LHC expresses concern over non-submission of reply in petition against Seed Act 2015.
LAHORE -- Justice Sayyed Mazahar Ali Akbar Naqvi of the Lahore High Court on Friday expressed serious concerns over non-submission of reply in petition against Pakistan (Amended) Seed Act 2015, warning that Plant Breeders Rights registry would be restrained from functioning if the parawise comments were not filed on the next hearing.
Justice Naqvi gave these remarks while hearing the petition moved by Human Voice, a local non-government organization seeking protection of the farmers' rights.
On last hearing, Justice Naqvi sought copy of the resolution passed by Punjab Assembly, with directives to the federal government to submit parawise comments. However, neither the copy of the resolution was filed nor parawise comments were submitted.
Advocate Sheraz Zaka contended that the impugned Seed Act was passed without the approval of the cabinet and under Article 144 of the Constitution, the amendment made in seed act could not have been passed by the federal legislature as it is a provincial subject. He argued that the Act deprived the farmers of their traditional farming practices and instead the multinational corporations had been accommodated to protect their genetically breeding practices which was contagious to the environment, anti competitive harmful for the national economy.
He said the impugned seed act had been passed without the approval of cabinet and under article 144 of the Constitution the amendment made in seedact could not have been passed by the federal legislature as it is a provincial subject.
The counsel contended that the law had been passed depriving the farmers of their traditional farming practices and instead the multinational corporations had been accomodated to protect their genetically breeding practices which was contagious to the environment,anti competitive harmful for the national economy.
He further argued that neither Khyber Pakhtunkhawa Assembly nor any other assembly passed such resolution and in such a situation the parliament could not pass the bill without such resolutions from the provinces.
The counsel said the scope of his petition was wide and requires the attention of the court keeping into consideration the federal government had ratified convention on biological diversity but the federal government had not heeded attention to the protection of traditional breeding practices.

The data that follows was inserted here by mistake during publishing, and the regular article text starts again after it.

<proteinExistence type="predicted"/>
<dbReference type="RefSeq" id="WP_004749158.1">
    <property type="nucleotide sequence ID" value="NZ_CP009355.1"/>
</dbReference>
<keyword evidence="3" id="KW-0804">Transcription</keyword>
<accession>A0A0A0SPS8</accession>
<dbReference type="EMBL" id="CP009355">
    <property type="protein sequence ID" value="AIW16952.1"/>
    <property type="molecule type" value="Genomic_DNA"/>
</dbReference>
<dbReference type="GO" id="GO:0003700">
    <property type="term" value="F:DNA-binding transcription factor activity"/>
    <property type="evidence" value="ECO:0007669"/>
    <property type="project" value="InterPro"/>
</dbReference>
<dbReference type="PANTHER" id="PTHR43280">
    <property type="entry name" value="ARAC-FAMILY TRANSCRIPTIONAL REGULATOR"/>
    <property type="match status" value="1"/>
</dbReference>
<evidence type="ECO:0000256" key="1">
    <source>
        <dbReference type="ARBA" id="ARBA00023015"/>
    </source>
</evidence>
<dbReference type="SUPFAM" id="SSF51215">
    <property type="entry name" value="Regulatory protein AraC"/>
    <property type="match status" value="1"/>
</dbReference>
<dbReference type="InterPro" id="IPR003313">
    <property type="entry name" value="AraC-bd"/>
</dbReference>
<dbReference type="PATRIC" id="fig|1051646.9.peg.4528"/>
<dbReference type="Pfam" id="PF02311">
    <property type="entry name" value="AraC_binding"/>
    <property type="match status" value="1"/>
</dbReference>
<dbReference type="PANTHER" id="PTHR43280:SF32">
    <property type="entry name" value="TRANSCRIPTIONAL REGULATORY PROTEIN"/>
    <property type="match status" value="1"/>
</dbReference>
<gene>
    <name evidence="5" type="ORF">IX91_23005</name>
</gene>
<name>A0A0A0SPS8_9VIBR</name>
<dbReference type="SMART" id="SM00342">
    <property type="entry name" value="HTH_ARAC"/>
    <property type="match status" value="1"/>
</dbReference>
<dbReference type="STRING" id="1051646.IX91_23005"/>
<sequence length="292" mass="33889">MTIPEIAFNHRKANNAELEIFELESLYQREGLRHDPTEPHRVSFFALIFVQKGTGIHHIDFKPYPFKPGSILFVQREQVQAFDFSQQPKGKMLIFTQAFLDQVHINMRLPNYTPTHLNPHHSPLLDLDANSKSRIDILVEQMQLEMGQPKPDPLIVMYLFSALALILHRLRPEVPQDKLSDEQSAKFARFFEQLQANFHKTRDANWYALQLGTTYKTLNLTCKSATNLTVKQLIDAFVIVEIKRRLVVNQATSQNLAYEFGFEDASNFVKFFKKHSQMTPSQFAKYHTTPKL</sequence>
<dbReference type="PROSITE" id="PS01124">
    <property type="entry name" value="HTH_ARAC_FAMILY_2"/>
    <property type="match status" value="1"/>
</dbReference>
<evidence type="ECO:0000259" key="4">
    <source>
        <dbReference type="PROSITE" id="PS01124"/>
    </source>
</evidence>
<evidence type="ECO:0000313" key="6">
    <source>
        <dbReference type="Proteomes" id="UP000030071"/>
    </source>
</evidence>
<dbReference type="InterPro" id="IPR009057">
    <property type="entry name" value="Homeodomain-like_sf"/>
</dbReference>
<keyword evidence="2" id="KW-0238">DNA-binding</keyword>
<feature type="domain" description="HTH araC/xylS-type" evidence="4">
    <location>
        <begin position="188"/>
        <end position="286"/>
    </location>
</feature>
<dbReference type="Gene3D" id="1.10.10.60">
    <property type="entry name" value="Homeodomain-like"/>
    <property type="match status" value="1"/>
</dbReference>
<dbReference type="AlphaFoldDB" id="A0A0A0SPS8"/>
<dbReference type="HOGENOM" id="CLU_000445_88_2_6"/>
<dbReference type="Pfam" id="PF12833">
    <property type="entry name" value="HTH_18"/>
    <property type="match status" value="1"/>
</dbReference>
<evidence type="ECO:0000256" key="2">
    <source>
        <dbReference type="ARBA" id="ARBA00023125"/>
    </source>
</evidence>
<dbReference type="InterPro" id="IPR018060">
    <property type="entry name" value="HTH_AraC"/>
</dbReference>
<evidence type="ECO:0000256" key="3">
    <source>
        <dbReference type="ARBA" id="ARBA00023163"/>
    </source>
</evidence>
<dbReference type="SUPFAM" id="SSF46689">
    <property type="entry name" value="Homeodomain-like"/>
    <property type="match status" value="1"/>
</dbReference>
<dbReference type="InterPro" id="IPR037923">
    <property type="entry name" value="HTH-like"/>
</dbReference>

He said under the impugned law, farmers would be fined and imprisoned for preserving, selling and exchanging seeds, a tradition that had been in vogue for centuries. He had said that it would badly affect the local farmers who were procuring and using the seed according to our soil.
He said that the impugned law had made it mandatory for farmers to buy seeds from a licensed company or its agent and they had to do so every time they cultivate a new crop. He stated that this rectriction would create a monopoly of companies and make farmers dependent on multinational corporations.
He said that it was injustice to millions of small and landless farmers whose food insecurity would be aggravated by this law. He submitted that conditions required under the impugned Act would lead to increase in prices of agricultural products and a food security threat in future is likely to happen.
He had also said that the experience of growing genetically modified (GM) crops, like Bt cotton, has been disastrous in the country and the government unfortunately indented to promote them through this law is unfortunate. He had said that many European countries had already banned genetically modified crops because of their severe adverse impact on environment and Pakistan should also do the same.
He had asserted that this law was not acceptable as first presented before Khyber Pakhtunkhwa Assembly and later in Punjab but the government had to face strong resistance from farmers from both provinces. He had said that even after resistance from two elected houses, the national assembly passed the impugned law. He had asked the court to set aside the amended Seed Act of 2015 for being unconstitutional.
Justice Naqvi observed: 'It is shocking that local farmers future has been put in jeopardy and it can pose threat to national food security by becoming dependant on the multinational genetically modified seeds,'. The court once again issued notice to the respondents, sought replies and adjourned the hearing until June 22.